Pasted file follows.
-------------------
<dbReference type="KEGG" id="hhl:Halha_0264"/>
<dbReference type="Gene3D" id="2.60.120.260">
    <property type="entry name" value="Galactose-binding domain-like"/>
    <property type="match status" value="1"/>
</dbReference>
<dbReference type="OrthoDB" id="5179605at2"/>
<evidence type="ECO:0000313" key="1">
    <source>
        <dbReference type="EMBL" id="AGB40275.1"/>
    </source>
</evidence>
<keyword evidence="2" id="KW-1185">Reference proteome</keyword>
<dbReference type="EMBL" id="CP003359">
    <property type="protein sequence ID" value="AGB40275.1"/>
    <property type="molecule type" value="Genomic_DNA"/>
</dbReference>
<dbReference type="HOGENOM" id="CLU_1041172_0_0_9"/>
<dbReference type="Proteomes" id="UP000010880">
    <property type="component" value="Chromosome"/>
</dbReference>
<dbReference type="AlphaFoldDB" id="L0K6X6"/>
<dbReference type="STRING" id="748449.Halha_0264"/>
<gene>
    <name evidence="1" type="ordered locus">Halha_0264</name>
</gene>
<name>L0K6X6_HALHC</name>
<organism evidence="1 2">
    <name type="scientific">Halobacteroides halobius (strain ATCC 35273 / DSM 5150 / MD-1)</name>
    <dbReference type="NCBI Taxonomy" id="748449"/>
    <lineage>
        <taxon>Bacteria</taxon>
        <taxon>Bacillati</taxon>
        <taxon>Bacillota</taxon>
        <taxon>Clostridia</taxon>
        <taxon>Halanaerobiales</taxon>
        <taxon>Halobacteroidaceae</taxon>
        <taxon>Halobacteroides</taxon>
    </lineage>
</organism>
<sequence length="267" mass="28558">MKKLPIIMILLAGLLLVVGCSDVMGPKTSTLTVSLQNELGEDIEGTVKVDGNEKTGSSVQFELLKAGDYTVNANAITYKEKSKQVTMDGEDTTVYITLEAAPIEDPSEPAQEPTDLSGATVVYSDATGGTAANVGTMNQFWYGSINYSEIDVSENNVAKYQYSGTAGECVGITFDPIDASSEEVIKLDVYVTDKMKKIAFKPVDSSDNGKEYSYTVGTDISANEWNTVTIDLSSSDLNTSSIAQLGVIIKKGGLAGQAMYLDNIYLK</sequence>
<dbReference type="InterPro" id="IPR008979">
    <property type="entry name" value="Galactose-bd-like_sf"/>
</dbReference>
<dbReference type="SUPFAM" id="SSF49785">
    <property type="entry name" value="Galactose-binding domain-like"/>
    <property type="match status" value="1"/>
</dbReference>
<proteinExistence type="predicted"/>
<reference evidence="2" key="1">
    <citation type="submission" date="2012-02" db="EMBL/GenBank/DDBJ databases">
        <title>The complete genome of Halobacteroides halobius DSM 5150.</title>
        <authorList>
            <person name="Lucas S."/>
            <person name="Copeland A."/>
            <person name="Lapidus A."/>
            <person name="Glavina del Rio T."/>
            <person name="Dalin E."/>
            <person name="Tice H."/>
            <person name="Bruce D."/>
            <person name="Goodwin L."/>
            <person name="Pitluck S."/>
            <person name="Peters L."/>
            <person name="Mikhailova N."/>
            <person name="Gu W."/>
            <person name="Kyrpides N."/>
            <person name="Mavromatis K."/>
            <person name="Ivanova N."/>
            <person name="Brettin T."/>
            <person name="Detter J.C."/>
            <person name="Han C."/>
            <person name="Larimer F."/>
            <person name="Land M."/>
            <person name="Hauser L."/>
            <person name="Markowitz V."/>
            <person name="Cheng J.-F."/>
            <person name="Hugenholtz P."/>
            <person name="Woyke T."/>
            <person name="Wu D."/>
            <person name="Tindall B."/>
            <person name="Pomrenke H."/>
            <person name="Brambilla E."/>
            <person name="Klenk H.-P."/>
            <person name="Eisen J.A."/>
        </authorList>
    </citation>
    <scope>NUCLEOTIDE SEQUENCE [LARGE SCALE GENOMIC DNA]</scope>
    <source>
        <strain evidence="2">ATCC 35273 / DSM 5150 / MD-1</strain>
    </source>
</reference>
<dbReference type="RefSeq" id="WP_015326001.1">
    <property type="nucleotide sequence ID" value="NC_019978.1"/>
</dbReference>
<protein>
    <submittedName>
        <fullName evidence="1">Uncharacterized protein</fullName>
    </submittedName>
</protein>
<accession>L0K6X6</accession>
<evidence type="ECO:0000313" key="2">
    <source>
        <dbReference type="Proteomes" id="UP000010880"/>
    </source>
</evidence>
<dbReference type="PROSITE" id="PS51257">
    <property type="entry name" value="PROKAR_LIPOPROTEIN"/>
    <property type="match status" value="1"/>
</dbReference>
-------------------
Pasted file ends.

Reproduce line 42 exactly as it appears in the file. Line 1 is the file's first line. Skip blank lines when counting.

    <property type="entry name" value="Galactose-bd-like_sf"/>